Lichfield sits on a little green, neat and nice. Again, it stared out as a Saxon Church that was shoved to one side for the grand Romanesque gesture. At Lichfield they built up a head of steam in the 1100s, everything was on a grand scale.
The choir, aisles and central tower are Norman Transitional into Early English, and concluded with three towers. Lichfield is a teeny bit swanky, it has the only two storey octagonal Chapter House (1249) in the country. It also has a pedilavium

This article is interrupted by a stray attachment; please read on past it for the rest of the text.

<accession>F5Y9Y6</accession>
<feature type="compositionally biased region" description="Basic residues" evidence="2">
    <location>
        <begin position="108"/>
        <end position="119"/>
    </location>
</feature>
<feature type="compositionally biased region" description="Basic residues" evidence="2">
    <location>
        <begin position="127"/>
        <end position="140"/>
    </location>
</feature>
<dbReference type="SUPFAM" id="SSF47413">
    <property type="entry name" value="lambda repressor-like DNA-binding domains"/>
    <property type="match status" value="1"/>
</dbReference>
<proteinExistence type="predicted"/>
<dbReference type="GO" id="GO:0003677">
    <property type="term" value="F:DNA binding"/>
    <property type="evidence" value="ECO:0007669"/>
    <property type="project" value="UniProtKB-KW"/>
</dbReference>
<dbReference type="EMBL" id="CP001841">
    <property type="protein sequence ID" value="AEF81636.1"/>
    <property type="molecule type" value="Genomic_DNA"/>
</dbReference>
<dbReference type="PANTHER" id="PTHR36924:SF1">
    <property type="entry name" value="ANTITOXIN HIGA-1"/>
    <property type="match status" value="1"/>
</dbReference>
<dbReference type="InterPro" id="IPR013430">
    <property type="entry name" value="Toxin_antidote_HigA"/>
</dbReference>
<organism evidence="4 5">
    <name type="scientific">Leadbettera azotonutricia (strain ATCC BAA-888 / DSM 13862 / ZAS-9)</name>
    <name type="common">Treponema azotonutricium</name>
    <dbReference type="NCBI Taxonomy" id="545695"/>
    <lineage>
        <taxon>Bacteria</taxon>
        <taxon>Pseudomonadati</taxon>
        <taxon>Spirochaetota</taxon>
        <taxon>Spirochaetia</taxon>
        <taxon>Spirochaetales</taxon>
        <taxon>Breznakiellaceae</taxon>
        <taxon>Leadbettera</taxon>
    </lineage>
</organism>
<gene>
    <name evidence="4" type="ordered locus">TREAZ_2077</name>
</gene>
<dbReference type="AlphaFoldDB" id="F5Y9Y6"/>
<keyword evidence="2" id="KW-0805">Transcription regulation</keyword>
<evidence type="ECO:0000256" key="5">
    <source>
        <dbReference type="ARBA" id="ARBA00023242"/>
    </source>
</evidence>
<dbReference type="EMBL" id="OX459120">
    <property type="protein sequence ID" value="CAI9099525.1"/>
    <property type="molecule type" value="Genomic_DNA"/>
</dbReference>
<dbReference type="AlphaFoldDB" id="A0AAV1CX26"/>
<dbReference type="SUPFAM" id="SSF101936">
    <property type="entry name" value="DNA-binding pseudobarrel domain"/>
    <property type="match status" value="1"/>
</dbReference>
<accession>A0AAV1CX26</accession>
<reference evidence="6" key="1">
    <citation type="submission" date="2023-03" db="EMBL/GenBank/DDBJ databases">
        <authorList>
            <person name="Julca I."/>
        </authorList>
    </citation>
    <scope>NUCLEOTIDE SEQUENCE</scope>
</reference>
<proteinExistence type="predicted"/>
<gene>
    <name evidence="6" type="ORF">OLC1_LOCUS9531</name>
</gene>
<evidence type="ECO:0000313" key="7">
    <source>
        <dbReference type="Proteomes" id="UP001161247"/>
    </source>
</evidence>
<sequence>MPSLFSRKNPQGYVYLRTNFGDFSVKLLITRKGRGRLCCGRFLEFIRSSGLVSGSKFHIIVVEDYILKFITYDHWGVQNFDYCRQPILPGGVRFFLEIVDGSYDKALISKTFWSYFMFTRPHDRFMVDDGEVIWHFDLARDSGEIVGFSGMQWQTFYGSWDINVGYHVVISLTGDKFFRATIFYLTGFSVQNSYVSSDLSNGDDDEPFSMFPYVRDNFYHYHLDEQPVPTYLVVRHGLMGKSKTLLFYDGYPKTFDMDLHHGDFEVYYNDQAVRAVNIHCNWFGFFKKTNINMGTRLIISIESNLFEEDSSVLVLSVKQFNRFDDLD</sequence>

; situated in a thirteenth century corridor, a place built for the washing of
feet on Maundy Thursday.